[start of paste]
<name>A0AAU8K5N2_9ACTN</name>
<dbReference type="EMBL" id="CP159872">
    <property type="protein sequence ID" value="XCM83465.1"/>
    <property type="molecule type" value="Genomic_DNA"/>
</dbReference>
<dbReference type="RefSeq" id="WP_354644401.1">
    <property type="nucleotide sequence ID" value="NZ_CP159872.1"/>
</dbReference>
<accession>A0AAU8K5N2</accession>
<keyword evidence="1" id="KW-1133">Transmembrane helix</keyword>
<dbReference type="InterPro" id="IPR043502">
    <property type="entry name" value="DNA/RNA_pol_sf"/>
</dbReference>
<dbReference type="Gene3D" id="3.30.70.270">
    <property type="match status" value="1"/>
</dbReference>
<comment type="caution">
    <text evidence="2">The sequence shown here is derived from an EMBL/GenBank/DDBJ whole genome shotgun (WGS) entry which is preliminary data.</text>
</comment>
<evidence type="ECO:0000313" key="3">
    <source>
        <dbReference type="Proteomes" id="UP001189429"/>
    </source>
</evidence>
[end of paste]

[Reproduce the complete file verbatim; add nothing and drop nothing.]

<name>A0AAU8K5N2_9ACTN</name>
<dbReference type="EMBL" id="CP159872">
    <property type="protein sequence ID" value="XCM83465.1"/>
    <property type="molecule type" value="Genomic_DNA"/>
</dbReference>
<dbReference type="RefSeq" id="WP_354644401.1">
    <property type="nucleotide sequence ID" value="NZ_CP159872.1"/>
</dbReference>
<accession>A0AAU8K5N2</accession>
<keyword evidence="1" id="KW-1133">Transmembrane helix</keyword>
<dbReference type="InterPro" id="IPR043502">
    <property type="entry name" value="DNA/RNA_pol_sf"/>
</dbReference>
<dbReference type="Gene3D" id="3.30.70.270">
    <property type="match status" value="1"/>
</dbReference>
<comment type="caution">
    <text evidence="2">The sequence shown here is derived from an EMBL/GenBank/DDBJ whole genome shotgun (WGS) entry which is preliminary data.</text>
</comment>
<evidence type="ECO:0000313" key="3">
    <source>
        <dbReference type="Proteomes" id="UP001189429"/>
    </source>
</evidence>